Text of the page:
THE RUNAWAY YOUTH LONGITUDINAL STUDY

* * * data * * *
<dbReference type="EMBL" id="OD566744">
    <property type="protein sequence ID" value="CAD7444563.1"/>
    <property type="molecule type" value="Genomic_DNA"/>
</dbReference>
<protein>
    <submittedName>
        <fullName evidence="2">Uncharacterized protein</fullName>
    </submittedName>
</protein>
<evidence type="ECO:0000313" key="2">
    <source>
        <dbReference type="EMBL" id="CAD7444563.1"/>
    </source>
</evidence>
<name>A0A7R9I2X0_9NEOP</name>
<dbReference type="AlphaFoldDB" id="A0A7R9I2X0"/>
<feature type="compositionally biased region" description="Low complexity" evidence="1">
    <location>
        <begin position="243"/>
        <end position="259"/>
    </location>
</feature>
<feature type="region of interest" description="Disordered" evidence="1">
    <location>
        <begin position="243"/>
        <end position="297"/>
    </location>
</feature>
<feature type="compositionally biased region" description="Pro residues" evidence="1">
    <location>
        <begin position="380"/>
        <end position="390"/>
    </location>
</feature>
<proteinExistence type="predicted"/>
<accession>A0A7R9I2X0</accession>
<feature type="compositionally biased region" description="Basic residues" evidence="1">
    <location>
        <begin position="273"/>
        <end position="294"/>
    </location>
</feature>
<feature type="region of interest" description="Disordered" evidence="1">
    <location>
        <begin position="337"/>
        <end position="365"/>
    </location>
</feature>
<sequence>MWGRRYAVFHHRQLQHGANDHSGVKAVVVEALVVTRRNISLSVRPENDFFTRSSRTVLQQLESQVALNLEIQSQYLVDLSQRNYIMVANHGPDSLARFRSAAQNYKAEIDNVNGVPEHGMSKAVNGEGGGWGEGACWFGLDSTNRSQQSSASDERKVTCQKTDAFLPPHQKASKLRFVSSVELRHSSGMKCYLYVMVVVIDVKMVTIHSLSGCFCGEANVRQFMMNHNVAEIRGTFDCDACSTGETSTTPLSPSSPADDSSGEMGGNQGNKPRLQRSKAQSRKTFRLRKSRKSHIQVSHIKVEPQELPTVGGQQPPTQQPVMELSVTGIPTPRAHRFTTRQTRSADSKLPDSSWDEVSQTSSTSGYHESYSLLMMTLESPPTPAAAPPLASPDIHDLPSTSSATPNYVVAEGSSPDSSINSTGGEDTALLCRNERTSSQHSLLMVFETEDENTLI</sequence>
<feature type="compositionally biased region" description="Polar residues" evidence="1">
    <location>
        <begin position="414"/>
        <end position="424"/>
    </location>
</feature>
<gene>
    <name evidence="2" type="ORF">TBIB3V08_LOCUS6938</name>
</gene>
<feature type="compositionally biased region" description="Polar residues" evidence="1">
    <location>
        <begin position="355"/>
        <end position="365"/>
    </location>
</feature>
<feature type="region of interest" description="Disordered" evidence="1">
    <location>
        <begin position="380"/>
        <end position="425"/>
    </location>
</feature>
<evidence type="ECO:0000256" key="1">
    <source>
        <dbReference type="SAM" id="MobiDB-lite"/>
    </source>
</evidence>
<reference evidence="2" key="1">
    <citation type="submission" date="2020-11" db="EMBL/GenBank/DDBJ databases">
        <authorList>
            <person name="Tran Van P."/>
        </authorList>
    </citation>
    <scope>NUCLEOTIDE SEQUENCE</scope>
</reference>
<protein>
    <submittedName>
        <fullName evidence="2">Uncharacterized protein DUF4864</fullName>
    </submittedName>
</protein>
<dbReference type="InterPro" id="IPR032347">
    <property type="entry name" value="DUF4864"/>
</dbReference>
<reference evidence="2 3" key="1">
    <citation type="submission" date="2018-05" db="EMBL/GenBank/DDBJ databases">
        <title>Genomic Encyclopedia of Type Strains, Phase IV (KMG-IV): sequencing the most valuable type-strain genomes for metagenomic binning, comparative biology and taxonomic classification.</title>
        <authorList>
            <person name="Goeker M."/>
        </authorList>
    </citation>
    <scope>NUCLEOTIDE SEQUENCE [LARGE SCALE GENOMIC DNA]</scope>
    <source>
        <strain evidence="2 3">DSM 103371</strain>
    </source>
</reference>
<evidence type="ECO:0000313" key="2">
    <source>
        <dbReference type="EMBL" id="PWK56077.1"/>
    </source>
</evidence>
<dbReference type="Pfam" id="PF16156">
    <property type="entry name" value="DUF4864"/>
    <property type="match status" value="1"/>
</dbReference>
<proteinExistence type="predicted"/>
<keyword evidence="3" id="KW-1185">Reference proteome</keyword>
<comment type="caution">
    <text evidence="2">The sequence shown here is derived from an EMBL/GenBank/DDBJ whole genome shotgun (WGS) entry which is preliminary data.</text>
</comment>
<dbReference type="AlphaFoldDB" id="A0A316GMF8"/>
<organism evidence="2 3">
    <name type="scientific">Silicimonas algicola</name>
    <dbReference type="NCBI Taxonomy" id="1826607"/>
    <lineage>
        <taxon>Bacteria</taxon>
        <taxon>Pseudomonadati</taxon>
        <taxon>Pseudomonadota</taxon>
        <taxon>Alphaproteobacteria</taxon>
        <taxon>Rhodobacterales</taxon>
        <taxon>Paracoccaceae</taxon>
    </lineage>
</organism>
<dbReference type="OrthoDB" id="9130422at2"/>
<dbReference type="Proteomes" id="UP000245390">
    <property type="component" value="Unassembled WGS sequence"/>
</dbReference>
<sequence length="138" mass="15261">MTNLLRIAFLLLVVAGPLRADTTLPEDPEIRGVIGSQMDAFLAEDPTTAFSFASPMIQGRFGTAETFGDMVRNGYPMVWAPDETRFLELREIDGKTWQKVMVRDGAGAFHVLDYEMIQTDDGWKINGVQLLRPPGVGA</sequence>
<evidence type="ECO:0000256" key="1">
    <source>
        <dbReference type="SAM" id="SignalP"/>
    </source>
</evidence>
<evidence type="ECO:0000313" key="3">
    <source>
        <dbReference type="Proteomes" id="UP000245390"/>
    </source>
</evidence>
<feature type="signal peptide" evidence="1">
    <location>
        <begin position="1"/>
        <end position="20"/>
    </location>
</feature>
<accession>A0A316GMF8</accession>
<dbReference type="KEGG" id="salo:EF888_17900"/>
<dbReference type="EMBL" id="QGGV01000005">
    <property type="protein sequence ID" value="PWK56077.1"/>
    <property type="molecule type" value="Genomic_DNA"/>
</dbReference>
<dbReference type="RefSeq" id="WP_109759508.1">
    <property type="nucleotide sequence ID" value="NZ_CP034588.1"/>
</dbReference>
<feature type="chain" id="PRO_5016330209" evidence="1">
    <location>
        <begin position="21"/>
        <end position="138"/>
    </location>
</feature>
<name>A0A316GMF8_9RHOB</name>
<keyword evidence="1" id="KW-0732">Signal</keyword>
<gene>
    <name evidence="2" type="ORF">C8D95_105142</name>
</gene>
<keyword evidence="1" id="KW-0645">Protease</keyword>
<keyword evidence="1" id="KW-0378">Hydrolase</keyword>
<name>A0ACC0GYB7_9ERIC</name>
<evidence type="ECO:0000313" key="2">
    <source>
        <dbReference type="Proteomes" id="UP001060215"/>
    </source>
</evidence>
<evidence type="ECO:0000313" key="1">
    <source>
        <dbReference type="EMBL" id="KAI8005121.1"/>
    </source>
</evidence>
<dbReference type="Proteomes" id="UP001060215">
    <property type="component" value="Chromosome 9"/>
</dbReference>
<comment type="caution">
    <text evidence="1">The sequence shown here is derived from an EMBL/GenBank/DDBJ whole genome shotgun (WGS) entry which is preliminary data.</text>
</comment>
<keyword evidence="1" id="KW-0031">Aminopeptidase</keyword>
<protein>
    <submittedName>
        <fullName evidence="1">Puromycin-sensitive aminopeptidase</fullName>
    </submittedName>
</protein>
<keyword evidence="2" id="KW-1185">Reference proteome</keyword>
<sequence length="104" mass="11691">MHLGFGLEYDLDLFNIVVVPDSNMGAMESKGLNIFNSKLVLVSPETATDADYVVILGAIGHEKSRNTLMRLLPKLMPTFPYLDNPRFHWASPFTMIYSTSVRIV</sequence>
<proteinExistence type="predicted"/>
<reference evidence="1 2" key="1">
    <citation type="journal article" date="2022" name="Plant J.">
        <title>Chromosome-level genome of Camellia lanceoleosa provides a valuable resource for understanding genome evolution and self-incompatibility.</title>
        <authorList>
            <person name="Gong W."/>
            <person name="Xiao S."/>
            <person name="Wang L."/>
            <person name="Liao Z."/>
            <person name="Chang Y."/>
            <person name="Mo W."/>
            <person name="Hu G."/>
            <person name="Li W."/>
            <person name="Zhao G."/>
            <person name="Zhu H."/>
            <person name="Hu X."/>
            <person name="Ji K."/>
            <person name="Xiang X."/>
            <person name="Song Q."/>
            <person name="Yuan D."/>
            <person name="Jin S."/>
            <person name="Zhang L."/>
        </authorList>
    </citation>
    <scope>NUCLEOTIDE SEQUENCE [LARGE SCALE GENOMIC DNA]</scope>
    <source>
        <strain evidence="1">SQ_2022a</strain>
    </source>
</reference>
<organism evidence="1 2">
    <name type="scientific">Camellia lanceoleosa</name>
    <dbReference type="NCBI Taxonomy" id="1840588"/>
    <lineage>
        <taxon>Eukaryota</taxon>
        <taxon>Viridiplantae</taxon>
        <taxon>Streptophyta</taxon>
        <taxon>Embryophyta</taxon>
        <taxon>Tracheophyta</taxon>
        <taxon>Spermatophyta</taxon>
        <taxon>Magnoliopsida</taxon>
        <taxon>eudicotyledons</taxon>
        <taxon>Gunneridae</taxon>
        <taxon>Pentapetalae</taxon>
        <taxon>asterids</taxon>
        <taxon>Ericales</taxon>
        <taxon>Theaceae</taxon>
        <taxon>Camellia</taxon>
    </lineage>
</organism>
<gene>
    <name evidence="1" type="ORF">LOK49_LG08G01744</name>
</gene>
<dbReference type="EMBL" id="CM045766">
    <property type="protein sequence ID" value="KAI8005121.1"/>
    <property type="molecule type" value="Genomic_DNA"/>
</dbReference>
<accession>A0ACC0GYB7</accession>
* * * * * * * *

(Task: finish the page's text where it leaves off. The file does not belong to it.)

The Runaway Youth Longitudinal Study is a panel study spanning 15 years that examined the characteristics of kids who run away from home and the long-term impacts of runaway behavior on key outcomes in adulthood. The goals of the study were (1) to identify differences between runaways and non-runaways in terms of demographics and risk factors, and (2) to understand the association between running away from home as an adolescent and health, economic, and justice system outcomes in adulthood. Data were obtained from the National Longitudinal Study of Adolescent Health (Add Health), a nationally representative sample of over 15,000 adolescents who were followed into adulthood with four longitudinal interview points. The results offer compelling evidence that running away from home as an adolescent is correlated with increased risks of having suicidal thoughts and suicide attempts, having health problems that prevent moderate activity, being a smoker, having a sexually transmitted disease, having lower annual income, receiving public assistance, not having a high school diploma or GED, being arrested, and selling drugs in adulthood.